Craigslist has massive untapped philanthropic potential. It could fund Wikipedia forever, support cancer research, provide books for public libraries in poor neighborhoods and so on. Sky’s the limit.
Allow me to explain.
Lately, I’ve come across a couple of interviews with Craig Newmark of Craigslist fame (the first is a podcast on iinovate and the second is part of the excellent book Founders At Work). In these interviews, Craig (a really nice guy) makes it clear that making money is not high on his priority list and that his main motivations are to help people, create community and do good things.
Of course, nobody can force Craig to turn his baby into a money-making machine, but I can certainly try to convince him that he could do a lot more good with relatively little efforts, and the downsides would be, compared to the upsides, almost insignificant.
In the Founders At Work interview, Craig mentions that at the time of the interview (most probably in 2006) Craigslist.org was getting about 5 billion pageviews per month (see page 251).
If Craigslist was to put a single text ad on most inside pages of the site (it can be the smallest text ad available, and with the option for users to opt out and not see ads), even with a relatively low CPM of 2.0 – many sites get between 2 and 10 times that much – they would be making $10,000,000 each month, or about 120 million dollars a year. Almost a quarter of a billion if the CPM is 4.0. And I’m being conservative with these numbers since higher CPMs are possible and Craigslist’s pageviews are probably still growing. It could be much more.
Money is just a tool; with that much of it, Craig could do so much good…
What could he do? Anything!
- Fund Wikipedia and guarantee its future for all of eternity.
- Help bring Africa online by buying thousands of $100 Laptops… Each month!
- Give to Environmental-Defense, the NRDC, the World Wildlife Fund or the Nature Conservancy, the Sierra Club, etc.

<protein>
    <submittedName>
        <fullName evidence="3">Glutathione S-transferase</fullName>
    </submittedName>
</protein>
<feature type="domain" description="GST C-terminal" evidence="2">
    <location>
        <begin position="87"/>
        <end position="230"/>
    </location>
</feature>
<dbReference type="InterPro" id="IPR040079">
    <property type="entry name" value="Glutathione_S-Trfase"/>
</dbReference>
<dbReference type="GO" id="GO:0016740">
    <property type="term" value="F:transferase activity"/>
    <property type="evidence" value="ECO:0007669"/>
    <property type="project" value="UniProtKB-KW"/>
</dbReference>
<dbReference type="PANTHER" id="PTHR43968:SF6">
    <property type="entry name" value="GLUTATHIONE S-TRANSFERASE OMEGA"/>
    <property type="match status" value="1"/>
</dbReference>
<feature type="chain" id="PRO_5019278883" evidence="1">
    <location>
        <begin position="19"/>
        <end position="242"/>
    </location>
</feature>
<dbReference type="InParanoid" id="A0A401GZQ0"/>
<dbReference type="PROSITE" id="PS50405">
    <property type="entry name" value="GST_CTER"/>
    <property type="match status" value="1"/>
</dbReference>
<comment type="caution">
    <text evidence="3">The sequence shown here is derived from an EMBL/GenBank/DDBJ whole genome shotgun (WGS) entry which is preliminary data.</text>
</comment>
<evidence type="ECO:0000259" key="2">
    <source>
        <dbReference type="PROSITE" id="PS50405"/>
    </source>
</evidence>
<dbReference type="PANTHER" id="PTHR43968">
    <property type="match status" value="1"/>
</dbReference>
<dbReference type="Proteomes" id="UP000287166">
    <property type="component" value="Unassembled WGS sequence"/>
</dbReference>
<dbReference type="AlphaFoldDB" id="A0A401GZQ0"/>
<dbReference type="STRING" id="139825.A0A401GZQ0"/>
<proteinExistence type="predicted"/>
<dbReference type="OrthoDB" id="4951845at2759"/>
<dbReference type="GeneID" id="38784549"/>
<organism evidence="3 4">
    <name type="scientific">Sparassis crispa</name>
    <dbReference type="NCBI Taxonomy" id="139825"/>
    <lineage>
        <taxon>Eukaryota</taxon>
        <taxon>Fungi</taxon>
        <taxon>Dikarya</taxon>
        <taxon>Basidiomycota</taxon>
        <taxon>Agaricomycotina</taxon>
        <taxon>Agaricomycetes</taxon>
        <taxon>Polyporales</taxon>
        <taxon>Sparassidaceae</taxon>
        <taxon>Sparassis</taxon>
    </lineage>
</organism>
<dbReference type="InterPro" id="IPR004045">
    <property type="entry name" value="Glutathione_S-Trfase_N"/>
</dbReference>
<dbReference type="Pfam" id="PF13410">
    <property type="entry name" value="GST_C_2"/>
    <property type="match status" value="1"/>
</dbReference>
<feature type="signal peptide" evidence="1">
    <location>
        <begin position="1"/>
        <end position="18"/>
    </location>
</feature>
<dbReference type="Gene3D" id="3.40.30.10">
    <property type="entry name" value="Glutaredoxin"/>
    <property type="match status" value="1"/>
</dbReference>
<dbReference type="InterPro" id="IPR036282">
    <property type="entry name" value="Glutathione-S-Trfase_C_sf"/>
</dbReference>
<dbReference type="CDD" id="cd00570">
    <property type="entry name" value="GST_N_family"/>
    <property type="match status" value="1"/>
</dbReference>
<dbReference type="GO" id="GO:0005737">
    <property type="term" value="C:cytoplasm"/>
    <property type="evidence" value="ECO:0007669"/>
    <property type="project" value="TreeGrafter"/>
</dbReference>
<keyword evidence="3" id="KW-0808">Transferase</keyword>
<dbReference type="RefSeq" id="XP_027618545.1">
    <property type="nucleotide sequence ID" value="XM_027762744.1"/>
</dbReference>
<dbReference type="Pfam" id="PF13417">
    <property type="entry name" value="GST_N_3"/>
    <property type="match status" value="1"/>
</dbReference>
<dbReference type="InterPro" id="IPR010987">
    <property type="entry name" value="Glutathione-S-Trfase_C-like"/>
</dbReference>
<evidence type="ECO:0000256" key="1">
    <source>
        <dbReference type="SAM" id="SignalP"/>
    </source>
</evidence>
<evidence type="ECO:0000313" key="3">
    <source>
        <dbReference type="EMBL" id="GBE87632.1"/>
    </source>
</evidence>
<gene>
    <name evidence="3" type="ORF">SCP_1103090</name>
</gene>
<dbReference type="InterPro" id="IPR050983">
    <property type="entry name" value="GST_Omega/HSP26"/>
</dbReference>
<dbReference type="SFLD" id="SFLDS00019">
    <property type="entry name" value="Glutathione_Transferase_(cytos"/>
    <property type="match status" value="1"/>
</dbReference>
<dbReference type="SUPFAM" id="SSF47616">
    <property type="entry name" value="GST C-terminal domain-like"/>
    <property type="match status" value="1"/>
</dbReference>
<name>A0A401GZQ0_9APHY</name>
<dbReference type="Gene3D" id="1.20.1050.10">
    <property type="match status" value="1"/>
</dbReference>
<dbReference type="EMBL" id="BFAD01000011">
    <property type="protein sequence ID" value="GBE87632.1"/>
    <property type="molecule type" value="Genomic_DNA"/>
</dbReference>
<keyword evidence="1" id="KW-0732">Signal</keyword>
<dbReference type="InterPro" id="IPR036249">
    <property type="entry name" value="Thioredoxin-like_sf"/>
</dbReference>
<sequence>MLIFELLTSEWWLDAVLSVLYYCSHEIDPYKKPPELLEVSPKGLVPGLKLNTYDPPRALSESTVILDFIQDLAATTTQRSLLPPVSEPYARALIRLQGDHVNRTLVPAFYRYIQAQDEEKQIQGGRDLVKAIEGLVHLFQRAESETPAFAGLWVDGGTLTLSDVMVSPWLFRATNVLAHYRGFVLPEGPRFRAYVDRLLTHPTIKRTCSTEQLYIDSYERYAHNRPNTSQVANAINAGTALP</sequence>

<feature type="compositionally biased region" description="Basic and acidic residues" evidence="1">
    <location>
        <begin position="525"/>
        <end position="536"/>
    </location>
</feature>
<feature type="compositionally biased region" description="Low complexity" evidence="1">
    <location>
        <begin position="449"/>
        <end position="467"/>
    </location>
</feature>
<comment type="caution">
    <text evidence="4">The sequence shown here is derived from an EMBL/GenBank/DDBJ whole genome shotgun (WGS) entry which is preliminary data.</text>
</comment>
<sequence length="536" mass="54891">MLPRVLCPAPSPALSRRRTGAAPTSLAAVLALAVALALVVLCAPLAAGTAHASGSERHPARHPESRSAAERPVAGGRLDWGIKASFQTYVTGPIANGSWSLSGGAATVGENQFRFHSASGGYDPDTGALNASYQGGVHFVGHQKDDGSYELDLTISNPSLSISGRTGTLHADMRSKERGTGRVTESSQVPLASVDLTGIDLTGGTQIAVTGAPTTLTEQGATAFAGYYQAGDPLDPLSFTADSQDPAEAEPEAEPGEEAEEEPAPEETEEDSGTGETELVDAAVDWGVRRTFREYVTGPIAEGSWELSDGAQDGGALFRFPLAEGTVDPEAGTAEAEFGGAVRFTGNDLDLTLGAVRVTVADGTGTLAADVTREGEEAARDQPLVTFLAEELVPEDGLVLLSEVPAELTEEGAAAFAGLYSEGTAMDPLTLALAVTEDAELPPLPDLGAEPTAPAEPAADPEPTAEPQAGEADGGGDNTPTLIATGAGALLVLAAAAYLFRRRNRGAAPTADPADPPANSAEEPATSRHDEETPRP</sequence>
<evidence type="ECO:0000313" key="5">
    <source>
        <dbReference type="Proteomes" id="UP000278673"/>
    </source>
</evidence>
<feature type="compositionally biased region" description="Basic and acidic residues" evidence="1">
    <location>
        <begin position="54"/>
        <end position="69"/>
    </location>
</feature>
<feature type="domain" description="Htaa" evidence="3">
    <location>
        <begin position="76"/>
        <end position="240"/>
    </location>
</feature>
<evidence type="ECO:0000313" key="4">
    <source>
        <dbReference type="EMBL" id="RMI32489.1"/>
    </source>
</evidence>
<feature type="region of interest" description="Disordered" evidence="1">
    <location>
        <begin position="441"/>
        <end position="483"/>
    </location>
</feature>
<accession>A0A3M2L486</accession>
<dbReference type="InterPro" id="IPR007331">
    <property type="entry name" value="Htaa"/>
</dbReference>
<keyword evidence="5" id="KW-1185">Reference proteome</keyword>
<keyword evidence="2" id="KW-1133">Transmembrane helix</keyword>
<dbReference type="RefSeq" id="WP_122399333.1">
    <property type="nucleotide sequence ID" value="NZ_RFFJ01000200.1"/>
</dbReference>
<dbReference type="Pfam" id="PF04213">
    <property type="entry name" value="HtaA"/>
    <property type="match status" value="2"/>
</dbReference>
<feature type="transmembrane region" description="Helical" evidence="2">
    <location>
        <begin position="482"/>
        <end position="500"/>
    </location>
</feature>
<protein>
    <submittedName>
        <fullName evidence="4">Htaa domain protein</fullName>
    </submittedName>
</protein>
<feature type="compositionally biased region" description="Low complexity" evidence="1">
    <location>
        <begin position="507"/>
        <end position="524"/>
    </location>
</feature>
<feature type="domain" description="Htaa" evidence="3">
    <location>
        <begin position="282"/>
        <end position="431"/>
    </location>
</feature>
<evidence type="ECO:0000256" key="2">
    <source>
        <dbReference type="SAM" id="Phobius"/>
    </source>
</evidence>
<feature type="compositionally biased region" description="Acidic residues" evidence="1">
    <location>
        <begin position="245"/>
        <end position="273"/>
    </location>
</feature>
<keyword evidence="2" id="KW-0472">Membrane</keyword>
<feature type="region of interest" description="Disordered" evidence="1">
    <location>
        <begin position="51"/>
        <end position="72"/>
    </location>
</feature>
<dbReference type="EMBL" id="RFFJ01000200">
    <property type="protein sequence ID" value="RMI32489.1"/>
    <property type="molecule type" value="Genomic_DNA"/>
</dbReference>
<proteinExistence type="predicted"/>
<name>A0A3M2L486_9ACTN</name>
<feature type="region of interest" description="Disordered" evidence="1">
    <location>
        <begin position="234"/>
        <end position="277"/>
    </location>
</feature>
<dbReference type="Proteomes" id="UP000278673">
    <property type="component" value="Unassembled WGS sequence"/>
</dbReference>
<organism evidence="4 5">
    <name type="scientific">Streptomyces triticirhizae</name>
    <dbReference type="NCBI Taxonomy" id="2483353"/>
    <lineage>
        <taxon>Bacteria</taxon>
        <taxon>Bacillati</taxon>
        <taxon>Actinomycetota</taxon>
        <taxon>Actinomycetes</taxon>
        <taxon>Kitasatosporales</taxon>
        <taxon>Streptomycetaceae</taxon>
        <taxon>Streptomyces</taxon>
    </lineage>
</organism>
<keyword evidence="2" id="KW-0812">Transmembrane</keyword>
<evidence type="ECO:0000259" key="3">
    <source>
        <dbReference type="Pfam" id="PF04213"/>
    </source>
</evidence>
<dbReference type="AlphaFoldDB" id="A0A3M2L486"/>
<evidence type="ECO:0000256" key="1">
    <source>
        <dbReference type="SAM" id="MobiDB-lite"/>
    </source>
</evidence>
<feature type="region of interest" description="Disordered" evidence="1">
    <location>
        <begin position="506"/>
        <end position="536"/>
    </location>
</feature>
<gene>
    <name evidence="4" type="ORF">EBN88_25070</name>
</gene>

- Doctors Without Borders, the Red Cross, Architecture for Humanity, etc.
- Create free wifi hotspot in poor neighborhoods.
- Fund shelters for the homeless, abused women, etc.
- Fund the Monterey Bay Aquarium, maybe. Why not?
- Science & Technology too: the Foresight Institute, Stem Cell Research, HIV research, Cancer research, the Singularity Institute for Artificial Intelligence Research, the M-Prize, the Lifeboat Foundation, the Center for Responsible Nanotechnology, etc.
- Fund various Open Source Software/Free Software projects to help them hire full-time developers and progress faster (Open Office, for example).
- They could even create their own X-Prizes to encourage socially beneficial research.
- Fund the EFF and other organizations that are fighting to keep the internet free and open.
- Fund public libraries, give money for books and infrastructure.
- Offer scholarships to orphans and kids from poor families.
- Buy electric cars from a company like Tesla Motors and give them away in a monthly lottery to help raise the profile of electric vehicles.
The selection process for causes to support could even be democratic among Craigslist users.
Imagination is the only limit, really.
So with a few hours of work changing HTML templates and negotiating a deal with publisher networks (with that kind of volume, you could get much better rates than regular websites), Craigslist could be making tens of millions of dollars each month to help make the world a better place. There probably wouldn’t even be a need to create a new entity to deal with this since the Craigslist Foundation could handle it. It think this should appeal strongly to Craig, a man with a strong “moral compass”.
One unobtrusive text ad on most of the inside pages should be enough. They could come from Google Adsense, Yahoo! Publisher Network or any other network. It doesn’t really matter. Best would be to rotate between different networks so as not to give too much leverage to a single one of them.
The beauty is that since the money made that way is kind of a “bonus” and Craigslist doesn’t really care about squeezing the maximum out of the ads, they can offer their users the option to opt out. That’s right, you could set their preference to “No thanks, I don’t want to support Craigslist’s philanthropy projects by seeing ads” or something like that. Nothing easier.
So how about it, Craig? Why not turn Craigslist into a philanthropic giant and do a lot more good?
Note: Part of this was inspired by one of Jason Calacanis‘ ideas.